Yes and no. Darker liquors do cause worse hangovers, but there are other factors in play.
Alcohol acts as a diuretic, causing you to lose fluid, hence the saying "You can't buy beer, you can only rent it." A hangover is mostly caused by this dehydration. Alcohol also reduces blood sugar levels and blocks B12, reducing the amount of energy your brain can utilize long after your first drink. You will experience this regardless of what you drink.
A study released last year showed that dark liquors caused more of a hangover than clear liquors, but that's only part of the story. Overall, dark liquor contains more congeners, by-products of liquor production. Barrel-aged liquors like whiskey, aged wines, and gold tequila absorb small amounts of methanol from the wood, while other compounds like acetone can form in the presence of materials other than sugar can form during fermentation. Brandy has the highest amount of congeners, followed by red wine, rum, bourbon, scotch, white wine, gin, and vodka. As you can see, the lighter a liquor is, the less congeners it has.
However, congeners are not restricted to dark liquors: refining and processing of spirits can have a major effect on toxin content. For example, an ideal vodka contains only ethanol (grain alcohol) and water. However, achieving this requires multiple distillations and considerable filtering, which costs money. The next time you're in a liquor store, compare the labels of top shelf vodkas with value brands: Typically, a cheap vodka will only be distilled once, while a more expensive one will be distilled three times. The end result is a lighter hangover with a top-shelf vodka.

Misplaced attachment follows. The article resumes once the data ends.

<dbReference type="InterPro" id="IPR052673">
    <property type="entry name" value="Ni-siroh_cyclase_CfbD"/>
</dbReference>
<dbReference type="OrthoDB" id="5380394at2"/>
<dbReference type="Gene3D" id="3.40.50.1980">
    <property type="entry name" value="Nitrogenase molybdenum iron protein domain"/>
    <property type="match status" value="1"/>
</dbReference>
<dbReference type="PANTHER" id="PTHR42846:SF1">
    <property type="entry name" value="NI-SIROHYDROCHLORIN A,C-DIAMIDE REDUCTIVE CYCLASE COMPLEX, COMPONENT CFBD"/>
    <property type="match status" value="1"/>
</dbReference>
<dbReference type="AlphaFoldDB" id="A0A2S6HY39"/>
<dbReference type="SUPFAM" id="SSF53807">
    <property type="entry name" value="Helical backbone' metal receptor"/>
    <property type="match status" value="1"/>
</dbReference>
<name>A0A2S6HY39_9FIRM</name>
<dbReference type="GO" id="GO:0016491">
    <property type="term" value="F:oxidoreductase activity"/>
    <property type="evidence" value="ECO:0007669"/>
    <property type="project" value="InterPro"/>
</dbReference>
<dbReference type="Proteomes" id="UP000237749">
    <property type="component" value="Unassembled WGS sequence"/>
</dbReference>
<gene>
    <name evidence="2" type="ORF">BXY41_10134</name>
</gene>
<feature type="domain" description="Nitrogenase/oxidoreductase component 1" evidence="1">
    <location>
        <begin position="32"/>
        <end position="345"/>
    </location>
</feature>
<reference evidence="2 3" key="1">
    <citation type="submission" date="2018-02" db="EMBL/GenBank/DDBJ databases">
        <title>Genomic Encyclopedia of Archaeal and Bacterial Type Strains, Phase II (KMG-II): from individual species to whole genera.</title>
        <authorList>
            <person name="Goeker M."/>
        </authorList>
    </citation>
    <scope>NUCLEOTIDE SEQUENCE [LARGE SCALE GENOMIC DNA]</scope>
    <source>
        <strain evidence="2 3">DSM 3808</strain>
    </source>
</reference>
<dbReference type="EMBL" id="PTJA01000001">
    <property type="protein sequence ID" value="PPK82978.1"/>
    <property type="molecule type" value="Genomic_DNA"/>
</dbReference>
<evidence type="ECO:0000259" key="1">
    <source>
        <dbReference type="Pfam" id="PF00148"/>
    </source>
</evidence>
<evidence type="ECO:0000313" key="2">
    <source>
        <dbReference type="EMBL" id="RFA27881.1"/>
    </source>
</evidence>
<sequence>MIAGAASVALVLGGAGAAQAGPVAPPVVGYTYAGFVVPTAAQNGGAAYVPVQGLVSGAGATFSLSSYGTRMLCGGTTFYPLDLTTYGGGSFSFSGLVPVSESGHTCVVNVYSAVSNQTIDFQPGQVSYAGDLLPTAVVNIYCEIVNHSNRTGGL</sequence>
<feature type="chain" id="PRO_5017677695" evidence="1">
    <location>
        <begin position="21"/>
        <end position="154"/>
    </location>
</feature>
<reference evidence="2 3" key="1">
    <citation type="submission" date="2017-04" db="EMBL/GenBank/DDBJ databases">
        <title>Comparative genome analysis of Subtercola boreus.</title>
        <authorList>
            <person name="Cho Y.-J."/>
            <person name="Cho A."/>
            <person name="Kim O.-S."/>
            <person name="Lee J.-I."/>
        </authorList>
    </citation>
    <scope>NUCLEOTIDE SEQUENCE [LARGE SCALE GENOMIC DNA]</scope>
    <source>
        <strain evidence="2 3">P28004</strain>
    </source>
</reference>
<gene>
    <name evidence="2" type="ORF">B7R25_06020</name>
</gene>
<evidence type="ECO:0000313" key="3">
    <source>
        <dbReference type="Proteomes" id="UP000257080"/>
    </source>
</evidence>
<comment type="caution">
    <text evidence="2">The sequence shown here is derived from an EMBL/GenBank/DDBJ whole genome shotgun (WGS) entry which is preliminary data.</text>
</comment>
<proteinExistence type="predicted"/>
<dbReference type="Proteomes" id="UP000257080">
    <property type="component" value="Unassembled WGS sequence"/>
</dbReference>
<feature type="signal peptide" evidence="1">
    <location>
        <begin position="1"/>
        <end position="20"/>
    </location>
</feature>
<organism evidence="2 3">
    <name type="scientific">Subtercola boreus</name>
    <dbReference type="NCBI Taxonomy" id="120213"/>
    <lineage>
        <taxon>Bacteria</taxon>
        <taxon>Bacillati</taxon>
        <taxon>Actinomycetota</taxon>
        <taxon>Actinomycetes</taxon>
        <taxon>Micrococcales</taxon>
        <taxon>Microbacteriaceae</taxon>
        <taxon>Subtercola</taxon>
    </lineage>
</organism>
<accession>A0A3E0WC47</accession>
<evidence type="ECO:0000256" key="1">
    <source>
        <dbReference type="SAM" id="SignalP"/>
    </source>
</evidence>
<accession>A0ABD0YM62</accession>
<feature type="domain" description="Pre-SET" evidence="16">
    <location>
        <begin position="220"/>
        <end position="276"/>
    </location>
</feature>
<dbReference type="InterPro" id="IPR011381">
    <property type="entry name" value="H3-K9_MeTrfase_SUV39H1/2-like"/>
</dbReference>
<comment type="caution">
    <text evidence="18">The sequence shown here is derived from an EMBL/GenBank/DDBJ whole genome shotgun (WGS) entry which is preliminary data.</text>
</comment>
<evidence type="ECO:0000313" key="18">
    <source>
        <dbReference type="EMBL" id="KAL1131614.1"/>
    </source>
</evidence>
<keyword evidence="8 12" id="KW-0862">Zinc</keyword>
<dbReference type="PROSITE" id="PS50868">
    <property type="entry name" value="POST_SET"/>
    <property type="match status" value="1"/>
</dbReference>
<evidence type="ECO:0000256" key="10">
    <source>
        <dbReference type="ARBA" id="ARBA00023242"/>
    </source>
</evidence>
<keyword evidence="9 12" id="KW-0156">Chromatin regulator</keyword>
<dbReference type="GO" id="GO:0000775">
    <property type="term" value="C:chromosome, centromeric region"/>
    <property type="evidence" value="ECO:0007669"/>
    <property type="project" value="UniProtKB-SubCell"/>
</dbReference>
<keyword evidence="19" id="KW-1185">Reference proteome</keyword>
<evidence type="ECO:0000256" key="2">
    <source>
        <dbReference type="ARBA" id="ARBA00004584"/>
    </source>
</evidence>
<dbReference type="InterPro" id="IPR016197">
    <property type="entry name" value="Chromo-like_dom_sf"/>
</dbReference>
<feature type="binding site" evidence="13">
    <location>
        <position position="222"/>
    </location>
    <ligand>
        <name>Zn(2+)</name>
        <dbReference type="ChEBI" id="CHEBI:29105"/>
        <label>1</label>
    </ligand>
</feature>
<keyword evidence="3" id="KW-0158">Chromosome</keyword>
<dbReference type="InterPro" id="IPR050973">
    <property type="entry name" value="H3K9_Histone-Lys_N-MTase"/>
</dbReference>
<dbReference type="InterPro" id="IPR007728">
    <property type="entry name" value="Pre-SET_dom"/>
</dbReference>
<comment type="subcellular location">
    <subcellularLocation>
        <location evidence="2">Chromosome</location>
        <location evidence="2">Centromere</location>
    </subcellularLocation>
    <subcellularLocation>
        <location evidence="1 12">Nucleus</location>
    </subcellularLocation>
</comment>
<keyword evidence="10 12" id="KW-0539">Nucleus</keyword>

There's one more thing to consider: alcohol breaks down plastic, so you'll have a worse hangover from liquor in plastic bottle thanks to dissolved petroleum distillates.
So, to answer your question, dark liquor does cause a worse hangover overall, but a cheap plastic-bottled vodka may be worse than a top-shelf scotch.
Posted 3945 day ago